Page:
How many soap makers get insurance?

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How many soap makers buy insurance ?

  • Yes, I purchase insurance

    Votes: 13 68.4%
  • No, I do not purchase insurance

    Votes: 6 31.6%

  • Total voters
    19
  • Poll closed .

Megan

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But I get so much out of my membership with HSCG that it's worth it. I originally had just the membership without the insurance because I had insurance through State Farm, but once the insurance got up so high, it was actually more than a $500 annual difference for me.
I think if I hadn't had my membership with HSCG, OR I didn't actually use my membership with HSCG then yeah, it wouldn't be worth it. But the insurance through HSCG is relatively inexpensive when only comparing insurance costs.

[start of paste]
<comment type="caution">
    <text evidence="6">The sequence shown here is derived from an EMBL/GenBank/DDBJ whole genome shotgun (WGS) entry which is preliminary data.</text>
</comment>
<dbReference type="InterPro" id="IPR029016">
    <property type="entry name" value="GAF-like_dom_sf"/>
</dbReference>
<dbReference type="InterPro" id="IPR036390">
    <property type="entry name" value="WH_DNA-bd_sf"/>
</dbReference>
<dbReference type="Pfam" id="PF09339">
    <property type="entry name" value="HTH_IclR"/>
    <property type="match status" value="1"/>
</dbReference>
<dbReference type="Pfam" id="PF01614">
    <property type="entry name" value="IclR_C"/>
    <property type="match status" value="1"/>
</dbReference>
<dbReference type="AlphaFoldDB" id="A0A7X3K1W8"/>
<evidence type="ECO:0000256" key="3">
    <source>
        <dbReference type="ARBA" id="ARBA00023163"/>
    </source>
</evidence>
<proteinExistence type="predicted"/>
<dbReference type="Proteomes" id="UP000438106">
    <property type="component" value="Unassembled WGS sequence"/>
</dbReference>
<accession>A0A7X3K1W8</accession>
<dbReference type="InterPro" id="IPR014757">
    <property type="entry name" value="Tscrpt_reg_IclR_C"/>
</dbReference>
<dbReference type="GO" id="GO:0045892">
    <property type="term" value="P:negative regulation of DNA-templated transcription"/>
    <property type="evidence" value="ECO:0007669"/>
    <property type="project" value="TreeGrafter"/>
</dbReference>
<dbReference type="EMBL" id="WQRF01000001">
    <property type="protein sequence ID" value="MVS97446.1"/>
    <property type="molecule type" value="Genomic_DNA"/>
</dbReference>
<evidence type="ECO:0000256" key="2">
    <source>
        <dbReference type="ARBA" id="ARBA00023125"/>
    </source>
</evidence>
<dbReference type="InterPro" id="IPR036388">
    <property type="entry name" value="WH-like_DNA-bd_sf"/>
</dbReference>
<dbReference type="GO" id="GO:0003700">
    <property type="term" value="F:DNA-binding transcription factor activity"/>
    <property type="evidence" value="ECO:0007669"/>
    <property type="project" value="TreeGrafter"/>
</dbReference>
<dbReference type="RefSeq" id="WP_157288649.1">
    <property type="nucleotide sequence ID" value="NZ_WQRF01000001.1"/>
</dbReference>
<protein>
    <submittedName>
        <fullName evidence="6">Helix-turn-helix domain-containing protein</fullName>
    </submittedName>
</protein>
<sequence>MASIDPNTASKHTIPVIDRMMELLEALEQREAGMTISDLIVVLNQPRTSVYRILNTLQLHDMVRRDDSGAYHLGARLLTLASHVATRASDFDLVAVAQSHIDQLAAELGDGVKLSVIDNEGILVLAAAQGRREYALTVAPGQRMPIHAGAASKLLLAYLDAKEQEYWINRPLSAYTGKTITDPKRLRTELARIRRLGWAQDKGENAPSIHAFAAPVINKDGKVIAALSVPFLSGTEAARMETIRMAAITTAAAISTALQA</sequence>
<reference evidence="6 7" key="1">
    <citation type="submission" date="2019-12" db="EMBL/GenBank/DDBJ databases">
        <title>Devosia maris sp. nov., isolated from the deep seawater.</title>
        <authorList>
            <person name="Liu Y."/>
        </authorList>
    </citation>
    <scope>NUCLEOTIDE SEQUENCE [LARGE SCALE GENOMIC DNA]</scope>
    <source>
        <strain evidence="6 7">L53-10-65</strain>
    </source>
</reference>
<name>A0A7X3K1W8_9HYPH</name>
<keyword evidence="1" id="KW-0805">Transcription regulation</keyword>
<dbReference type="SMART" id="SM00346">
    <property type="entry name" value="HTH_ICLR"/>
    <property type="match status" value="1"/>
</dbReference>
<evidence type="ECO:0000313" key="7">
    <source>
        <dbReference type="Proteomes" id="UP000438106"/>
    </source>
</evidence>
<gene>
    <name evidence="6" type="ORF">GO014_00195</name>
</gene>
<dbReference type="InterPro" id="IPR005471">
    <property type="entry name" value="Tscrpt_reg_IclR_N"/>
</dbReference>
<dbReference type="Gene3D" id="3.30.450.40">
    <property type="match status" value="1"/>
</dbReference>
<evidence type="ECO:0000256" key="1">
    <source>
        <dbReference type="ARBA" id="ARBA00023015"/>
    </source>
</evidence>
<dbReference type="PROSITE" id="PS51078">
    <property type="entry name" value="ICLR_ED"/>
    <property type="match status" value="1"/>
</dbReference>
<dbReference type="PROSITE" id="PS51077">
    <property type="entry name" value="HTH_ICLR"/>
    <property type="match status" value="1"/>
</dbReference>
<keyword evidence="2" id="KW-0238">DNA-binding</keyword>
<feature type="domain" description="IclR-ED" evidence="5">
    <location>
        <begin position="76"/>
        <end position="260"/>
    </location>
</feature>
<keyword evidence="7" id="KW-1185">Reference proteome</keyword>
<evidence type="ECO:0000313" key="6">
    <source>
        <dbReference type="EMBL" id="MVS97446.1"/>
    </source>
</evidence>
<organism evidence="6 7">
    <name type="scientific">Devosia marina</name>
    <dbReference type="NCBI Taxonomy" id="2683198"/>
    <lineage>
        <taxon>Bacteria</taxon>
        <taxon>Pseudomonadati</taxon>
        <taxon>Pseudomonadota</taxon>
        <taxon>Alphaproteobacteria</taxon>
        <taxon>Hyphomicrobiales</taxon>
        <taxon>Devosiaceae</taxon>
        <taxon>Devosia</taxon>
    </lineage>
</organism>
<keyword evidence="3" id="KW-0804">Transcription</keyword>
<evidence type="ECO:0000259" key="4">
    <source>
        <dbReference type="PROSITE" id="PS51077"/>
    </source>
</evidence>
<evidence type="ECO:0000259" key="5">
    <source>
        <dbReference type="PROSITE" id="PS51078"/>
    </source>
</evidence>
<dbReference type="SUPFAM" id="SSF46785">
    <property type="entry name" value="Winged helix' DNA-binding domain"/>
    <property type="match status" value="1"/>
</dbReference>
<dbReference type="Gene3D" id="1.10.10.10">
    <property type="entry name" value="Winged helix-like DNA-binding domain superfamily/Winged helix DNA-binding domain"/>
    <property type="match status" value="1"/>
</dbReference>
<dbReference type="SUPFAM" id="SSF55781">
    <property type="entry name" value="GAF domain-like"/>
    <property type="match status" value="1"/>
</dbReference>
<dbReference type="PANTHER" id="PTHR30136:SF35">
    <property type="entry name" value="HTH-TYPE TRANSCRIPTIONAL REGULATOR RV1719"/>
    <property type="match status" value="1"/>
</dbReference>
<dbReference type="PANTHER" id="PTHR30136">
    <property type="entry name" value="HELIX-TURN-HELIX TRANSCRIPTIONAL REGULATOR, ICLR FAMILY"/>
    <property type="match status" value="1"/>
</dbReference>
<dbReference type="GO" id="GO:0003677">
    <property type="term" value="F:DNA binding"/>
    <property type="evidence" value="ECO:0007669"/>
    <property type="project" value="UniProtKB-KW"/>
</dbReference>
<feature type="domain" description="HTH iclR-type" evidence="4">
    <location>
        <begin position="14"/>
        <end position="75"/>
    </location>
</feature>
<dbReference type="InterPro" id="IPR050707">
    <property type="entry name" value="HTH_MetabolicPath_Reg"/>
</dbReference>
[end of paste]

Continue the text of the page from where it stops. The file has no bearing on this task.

This is why I'm switching in a couple of months. I figure, I may not actually take full advantage of the HSCG for a year or more still, but in the long run I think it is a better choice.
 

Relle

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Thanks. It would be nice to know how many soap makers have insurance world wide...and how many soap makers there are world wide.
You will never find the answer to that.
 

Satinfox

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I do sell and I've tried multiple places to get insurance as some craft shows do require it and I haven't found one that will give me a policy. They've all said I don't make enough money yet (we've been online for a few years and just started craft shows at the end of last year). Anybody have a good recommendation where I might be able to get a policy?
Bramble berry has an article on soap making insurance. That may help you if you are in the United States.

While we've yet to sell our second bar of soap - we do have insurance, as we've had a natural cosmetics shop since 2013.
Do you have cosmetic insurance that covers soap as well?
 

Todd Ziegler